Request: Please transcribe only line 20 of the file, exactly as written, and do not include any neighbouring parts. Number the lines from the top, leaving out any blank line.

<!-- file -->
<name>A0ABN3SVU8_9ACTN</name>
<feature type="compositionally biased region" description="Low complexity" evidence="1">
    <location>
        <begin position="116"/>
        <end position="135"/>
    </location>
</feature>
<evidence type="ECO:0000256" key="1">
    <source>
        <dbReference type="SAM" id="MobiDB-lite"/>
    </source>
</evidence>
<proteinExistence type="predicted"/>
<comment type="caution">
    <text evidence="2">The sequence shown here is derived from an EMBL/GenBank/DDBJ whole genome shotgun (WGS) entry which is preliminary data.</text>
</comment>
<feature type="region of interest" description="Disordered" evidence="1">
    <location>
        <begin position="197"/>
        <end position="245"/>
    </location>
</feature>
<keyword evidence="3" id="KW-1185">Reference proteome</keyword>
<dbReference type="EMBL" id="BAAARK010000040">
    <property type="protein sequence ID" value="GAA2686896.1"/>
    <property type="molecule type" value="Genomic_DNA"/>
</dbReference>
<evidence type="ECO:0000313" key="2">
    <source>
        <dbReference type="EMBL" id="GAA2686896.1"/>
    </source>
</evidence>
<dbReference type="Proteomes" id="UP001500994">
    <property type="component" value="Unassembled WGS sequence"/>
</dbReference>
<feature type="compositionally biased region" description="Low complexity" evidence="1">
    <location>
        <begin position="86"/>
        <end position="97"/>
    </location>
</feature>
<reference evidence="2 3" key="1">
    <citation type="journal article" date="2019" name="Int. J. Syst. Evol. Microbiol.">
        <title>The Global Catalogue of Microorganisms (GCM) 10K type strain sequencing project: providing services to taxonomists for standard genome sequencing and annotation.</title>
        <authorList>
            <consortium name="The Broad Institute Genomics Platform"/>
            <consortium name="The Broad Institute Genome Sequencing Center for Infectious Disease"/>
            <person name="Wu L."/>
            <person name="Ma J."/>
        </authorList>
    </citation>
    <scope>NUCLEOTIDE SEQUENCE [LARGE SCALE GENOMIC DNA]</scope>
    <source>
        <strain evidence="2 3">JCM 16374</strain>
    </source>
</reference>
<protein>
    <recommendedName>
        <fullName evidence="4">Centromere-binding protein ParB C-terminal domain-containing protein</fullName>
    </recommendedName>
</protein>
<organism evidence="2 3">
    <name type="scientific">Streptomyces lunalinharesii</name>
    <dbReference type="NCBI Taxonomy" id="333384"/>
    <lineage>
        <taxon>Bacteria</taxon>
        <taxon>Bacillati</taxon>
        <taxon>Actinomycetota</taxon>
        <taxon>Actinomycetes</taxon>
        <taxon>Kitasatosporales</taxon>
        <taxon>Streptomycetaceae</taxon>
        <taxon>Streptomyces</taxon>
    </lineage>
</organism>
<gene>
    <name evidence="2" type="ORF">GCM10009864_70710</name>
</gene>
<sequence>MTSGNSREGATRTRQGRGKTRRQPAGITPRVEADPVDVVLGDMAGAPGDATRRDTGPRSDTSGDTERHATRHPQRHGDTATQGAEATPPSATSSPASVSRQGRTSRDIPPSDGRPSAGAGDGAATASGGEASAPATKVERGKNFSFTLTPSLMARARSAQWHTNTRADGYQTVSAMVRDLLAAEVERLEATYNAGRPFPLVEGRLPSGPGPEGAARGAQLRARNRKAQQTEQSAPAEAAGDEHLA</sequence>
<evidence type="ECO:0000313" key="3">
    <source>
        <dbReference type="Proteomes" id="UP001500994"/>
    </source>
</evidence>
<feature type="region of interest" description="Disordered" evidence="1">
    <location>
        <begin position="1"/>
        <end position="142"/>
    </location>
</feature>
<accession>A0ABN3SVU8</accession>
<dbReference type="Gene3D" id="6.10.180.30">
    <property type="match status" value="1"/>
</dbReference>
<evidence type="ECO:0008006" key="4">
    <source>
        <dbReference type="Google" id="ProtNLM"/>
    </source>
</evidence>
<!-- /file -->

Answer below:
        <end position="245"/>